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Monday, May 15, 2017

The Noni - 'Morinda citrifolia ' - fam: Rubiaceae

The Noni, morinda citrifolia, is a tree in the coffee family, Rubiaceae. Its native range extends through Southeast Asia and Australasia, and the species is now cultivated throughout the tropics and widely naturalized. Among some 100 names for the fruit across different regions are the more common English names, Great Morinda, Indian Mulberry, Noni, Beach Mulberry, and Cheese, or Vomit fruit.

The plant bears flowers and fruits, all year round. The fruit is a multiple fruit that has a pungent odour when ripening, and is hence also known as Cheese fruit, or even Vomit fruit. It is oval in shape and reaches 10–18 cms (3.9–7.1 ins) size. Green at first, the fruit turns yellow then almost white, as it ripens. It contains many seeds. 1

A variety of beverages (juice drinks), and powders are made from dried, ripe, or unripe fruits. Cosmetic products (lotions, soaps), oil (from seeds), and leaf powders (for encapsulation, or pills) have been introduced into the consumer market. Noni is sometimes called starvation fruit. Despite its strong smell and bitter taste, the fruit is nevertheless eaten as a famine food, and, in some Pacific islands, even a staple food, either raw or cooked. Southeast Asians, and Australian Aborigines, consume the fruit raw with salt, or cook it with curry. The seeds are edible when roasted. In Thai cuisine, the leaves, known as bai-yo, are used as a green vegetable, the kaeng bai yo, in which the leaves are cooked with coconut milk. The fruit, luk-yo, is added as a salad ingredient to some versions of somtam, the Green Papaya salad. 1

Proponents claim that the Noni fruit, and its juice, can be used to treat cancer, diabetes, heart disease, cholesterol, high blood pressure, HIV, rheumatism, psoriasis, allergies, infection, and inflammation. Some believe that the fruit can relieve sinus infections, menstrual cramps, arthritis, ulcers, sprains, injuries, depression, senility, poor digestion, atherosclerosis, addiction, colds, flu, and headaches. It is further claimed that the juice can heal scratches on the cornea of the eye. 2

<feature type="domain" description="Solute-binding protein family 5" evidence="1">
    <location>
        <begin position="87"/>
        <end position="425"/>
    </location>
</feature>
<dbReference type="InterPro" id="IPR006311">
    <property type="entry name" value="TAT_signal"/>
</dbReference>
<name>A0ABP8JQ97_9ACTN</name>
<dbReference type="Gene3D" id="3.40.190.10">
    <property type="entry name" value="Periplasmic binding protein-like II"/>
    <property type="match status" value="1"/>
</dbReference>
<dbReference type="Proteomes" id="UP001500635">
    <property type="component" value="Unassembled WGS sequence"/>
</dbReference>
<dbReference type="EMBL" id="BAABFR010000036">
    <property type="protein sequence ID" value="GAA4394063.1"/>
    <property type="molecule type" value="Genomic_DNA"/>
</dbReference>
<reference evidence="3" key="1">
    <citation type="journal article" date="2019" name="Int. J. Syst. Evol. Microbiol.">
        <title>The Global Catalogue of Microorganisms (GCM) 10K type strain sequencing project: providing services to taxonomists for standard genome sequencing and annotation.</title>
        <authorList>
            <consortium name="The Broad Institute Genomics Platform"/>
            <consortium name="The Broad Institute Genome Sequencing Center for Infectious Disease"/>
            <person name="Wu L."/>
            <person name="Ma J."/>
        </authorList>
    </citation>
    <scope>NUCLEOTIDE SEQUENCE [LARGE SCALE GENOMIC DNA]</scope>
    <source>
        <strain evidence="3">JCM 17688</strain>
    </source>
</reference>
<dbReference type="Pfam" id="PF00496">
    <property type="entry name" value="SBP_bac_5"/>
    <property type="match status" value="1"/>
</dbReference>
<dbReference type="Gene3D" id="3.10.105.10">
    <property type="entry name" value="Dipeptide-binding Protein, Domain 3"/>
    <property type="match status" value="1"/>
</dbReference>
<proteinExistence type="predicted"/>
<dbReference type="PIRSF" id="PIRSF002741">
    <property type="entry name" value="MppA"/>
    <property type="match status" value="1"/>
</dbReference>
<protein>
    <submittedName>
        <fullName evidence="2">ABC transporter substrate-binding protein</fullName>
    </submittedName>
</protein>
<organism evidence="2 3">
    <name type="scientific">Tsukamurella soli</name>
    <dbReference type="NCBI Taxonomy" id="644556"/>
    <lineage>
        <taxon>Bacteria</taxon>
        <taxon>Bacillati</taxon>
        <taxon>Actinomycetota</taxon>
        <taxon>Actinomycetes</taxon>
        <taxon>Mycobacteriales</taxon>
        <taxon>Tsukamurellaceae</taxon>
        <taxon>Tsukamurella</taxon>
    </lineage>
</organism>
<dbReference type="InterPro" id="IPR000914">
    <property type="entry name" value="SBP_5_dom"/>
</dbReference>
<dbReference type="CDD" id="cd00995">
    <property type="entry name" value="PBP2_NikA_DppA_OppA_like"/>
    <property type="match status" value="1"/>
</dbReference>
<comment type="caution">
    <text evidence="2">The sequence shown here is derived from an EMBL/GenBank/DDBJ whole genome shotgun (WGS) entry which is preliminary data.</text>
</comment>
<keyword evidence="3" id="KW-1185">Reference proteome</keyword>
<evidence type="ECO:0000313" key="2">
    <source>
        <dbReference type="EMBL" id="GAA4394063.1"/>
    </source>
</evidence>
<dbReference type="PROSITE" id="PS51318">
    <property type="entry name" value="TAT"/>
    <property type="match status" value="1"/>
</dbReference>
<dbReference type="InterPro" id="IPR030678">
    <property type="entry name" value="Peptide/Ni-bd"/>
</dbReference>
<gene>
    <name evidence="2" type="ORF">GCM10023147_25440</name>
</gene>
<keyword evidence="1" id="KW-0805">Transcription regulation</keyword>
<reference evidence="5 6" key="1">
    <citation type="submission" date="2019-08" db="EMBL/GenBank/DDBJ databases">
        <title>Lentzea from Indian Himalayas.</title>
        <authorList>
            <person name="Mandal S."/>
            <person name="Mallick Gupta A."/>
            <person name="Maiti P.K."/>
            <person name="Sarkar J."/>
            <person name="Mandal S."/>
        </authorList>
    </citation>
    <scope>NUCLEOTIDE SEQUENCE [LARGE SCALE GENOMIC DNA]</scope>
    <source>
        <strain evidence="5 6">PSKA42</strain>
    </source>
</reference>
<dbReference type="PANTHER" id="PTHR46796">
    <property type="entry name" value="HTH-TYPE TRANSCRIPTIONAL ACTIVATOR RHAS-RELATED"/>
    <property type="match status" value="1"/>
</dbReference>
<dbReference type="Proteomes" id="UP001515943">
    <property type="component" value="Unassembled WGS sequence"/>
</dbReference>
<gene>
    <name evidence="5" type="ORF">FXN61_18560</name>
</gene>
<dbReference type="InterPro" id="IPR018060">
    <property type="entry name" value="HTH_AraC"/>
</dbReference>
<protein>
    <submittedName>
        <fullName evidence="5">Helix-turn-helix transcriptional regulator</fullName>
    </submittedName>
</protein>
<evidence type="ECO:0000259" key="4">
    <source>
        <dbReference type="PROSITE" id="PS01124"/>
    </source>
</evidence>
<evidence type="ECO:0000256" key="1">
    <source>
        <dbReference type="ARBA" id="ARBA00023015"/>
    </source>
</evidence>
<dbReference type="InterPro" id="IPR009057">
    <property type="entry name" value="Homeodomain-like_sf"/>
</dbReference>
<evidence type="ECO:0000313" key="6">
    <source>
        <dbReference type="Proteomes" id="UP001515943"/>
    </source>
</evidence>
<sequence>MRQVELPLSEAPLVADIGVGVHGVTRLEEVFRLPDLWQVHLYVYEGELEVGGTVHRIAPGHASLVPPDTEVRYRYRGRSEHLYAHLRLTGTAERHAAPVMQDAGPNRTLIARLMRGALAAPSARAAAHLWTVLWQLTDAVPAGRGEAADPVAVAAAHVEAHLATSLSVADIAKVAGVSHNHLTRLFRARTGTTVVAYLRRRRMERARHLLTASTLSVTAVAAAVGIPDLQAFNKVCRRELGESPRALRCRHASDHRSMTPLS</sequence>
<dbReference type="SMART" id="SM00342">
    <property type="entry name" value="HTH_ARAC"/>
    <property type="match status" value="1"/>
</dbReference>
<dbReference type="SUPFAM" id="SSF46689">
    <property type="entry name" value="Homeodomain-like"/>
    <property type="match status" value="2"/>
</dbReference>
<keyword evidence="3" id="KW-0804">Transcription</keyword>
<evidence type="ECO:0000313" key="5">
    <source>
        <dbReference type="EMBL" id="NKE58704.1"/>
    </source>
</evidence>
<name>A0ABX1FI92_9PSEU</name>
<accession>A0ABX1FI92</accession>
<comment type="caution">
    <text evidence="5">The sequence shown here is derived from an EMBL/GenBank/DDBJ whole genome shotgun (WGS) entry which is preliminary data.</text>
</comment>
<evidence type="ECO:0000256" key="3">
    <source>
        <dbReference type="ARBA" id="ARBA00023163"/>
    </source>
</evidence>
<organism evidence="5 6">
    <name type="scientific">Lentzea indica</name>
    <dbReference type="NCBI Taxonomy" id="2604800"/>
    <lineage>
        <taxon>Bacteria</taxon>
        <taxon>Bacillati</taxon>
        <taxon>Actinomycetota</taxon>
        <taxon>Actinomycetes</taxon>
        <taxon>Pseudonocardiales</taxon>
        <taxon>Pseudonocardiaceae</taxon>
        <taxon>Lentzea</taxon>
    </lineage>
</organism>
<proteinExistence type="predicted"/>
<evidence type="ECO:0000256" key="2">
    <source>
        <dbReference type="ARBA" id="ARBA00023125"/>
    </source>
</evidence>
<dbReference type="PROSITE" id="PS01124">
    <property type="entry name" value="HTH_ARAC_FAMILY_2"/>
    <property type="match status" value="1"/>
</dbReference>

Some other outrageous claims for the healing properties of the various parts of the plant, are:

The Stem - Jaundice, hypertension

The Leaves - flowers, fruit, bark - eye conditions, skin wounds, abscesses, gum and throat disease, respiratory ailments, constipation, fever, laxative, relieves cough, nausea, colic (Malaysia), tuberculosis, sprains, deep bruising, rheumatism, bone fractures, dislocations, hypertension, stomach ache, diabetes, loss of appetite, urinary tract ailments, abdominal swelling, hernias, vitamin A deficiency.

The Fruit - lumbago, asthma, dysentery (Indochina), head lice (Hawaii), wound poultice, broken bones, sores or scabs, sore throat, peeling and cracking of toes and feet, cuts, wounds, abscesses, mouth and gum infections, toothaches, appetite and brain stimulant food, boils, carbuncles, tuberculosis, sprains, deep bruises, rheumatism, stomach ulcers, hypertension, Philippines this is used for acne and skin problems. 2

The Seeds - Scalp insecticide, insect repellant.

There is no scientific evidence to support these claims. 2

Today, Noni fruit, leaves, flowers, stems, bark, and roots are still used to make medicine for a long list of ailments. However, the effectiveness of Noni for these uses has not been proven. A study of Noni freeze-dried fruit extract is underway at The National Center for Complementary and Alternative Medicine (USA), but the results are not yet in. In the meantime, the FDA has issued multiple warnings to Noni manufacturers about health claims that aren’t backed up by fact. 3

REFERENCES: Wikipedia 1 ebay article 2 WebMD 3


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